ITC Exclusion Order Did not Divest Divest Court of Jurisdiction to Issue Importation Injunction
According to the opinion by Judge Rader,
The parties and remedies associated with a general exclusion order differ markedly from a civil action seeking a preliminary injunction to remedy patent
infringement. A general exclusion order merely excludes goods from entry. In
some cases the Commission can order seizure of the goods, for example if an
importer twice attempts to import the same goods. 19 U.S.C. § 1337(i) (2000); 19
C.F.R. § 12.39(c) (2006). Where the importer ultimately challenges such a
seizure in the Court of International Trade, the action is against the United
States. See 28 U.S.C. § 1581 (2000) (Civil actions against the United States and
agencies and officers thereof). The Government is, of course, not involved in a
normal patent infringement action like the one before the district court in this
case. Moreover, a finding of infringement by a district court can give rise to
damages and attorney fees remedies. Finally, the violation of a preliminary
injunction may trigger a contempt proceeding against the infringing importer
with a potential of both civil and criminal sanctions. . . .
Finally, 28 U.S.C. § 1659 (2000), entitled "Stay of certain actions pending disposition of related proceedings before the United States International Trade Commission," supports the district court’s proper exercise of jurisdiction in this case. That section states:(a) Stay.—In a civil action involving parties that are also parties to a proceeding before the United States International Trade Commission under section 337 of the Tariff Act of 1930, at the request of a party to the civil action that is also a respondent in the proceeding before the Commission, the district court shall stay, until the determination of the Commission becomes final, proceed-ings in the civil action with respect to any claim that involves the same issues involved in the proceedings before the Commission, but only if such request is made within [a specified time].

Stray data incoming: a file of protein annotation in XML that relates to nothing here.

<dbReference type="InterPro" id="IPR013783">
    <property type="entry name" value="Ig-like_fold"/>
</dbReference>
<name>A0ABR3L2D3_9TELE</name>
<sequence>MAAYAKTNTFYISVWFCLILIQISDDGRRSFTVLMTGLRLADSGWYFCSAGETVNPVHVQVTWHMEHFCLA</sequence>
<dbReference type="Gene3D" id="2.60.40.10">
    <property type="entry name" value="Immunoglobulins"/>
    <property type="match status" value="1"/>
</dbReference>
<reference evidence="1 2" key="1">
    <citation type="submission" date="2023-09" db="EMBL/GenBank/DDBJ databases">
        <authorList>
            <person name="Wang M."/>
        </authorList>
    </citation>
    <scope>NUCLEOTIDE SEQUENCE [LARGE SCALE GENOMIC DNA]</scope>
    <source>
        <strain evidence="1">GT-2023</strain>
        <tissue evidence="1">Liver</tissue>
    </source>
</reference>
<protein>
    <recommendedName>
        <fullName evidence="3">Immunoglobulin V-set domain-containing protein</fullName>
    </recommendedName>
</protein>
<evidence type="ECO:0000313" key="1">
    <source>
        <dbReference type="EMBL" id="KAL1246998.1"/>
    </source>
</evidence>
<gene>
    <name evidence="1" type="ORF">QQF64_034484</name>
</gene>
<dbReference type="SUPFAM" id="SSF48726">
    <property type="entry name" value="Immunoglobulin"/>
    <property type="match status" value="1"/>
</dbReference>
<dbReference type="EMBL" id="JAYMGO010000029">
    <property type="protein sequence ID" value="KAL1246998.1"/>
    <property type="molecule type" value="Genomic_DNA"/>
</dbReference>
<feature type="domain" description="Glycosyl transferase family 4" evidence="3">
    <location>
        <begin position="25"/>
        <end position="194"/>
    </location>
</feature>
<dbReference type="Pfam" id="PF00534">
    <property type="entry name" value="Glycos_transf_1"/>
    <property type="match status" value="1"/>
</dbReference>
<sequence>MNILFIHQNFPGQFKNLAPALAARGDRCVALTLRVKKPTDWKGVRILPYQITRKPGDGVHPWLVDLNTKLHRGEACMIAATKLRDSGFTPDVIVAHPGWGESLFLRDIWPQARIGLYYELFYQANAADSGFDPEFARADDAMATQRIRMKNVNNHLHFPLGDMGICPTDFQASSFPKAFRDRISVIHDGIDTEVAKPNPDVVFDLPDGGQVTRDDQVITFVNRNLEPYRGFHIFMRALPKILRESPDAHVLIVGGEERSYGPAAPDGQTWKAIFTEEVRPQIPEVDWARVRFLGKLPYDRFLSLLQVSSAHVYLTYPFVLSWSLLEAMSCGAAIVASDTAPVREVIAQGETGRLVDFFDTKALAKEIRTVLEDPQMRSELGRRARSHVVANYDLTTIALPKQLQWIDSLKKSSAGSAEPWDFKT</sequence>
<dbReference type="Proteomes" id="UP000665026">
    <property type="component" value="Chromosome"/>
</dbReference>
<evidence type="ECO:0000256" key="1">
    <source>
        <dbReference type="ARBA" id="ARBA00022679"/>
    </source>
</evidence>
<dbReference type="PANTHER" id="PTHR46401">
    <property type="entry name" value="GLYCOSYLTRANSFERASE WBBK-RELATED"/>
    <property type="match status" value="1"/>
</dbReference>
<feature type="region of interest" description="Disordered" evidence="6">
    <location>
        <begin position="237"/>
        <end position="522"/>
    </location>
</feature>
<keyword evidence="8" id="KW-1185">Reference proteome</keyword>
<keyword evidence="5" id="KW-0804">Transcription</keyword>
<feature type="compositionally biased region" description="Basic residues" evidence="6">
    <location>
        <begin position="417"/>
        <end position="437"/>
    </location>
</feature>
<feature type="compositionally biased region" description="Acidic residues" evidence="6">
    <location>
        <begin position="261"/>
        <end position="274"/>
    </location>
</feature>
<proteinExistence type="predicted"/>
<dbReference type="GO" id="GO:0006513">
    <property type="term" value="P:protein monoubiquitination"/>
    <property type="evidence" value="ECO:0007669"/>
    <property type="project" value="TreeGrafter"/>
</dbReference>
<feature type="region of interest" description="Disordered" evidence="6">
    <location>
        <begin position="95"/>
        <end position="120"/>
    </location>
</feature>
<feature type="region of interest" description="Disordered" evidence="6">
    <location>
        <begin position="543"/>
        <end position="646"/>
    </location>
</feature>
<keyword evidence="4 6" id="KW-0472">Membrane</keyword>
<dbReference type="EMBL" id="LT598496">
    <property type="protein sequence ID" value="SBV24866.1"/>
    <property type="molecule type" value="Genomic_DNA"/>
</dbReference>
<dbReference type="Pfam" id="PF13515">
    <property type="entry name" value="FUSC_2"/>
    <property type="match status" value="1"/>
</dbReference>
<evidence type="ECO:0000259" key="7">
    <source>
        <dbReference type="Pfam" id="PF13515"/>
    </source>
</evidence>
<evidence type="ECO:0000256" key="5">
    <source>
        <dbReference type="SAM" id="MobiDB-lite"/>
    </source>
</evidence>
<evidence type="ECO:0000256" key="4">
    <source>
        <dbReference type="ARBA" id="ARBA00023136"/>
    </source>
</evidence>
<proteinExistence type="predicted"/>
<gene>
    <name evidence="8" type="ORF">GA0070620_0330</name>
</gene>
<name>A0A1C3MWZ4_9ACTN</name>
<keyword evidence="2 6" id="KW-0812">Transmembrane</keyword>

By requiring the district court to stay the proceedings "until the determination of the Commission becomes final," section 1659 necessarily suggests that after a final determination by the Commission, the district court may resume its consideration of the civil action. Thus, section 1659 places limits on the timing of parallel actions involving the Commission and a district court. Specifically, the district court must await a final decision from the Commission before proceeding with its action. Section 1659 does not state, or even suggest, that the results of the Commission’s final decision might alter the jurisdiction of the district court. Thus, a final decision to issue a general exclusion order does not alter the district court’s authority to proceed with remedies that may affect the same goods.
Because the district court possessed jurisdiction under 28 U.S.C. § 1338(a), and because Ribi Tech has raised only a jurisdictional challenge, this court affirms the district court’s decision.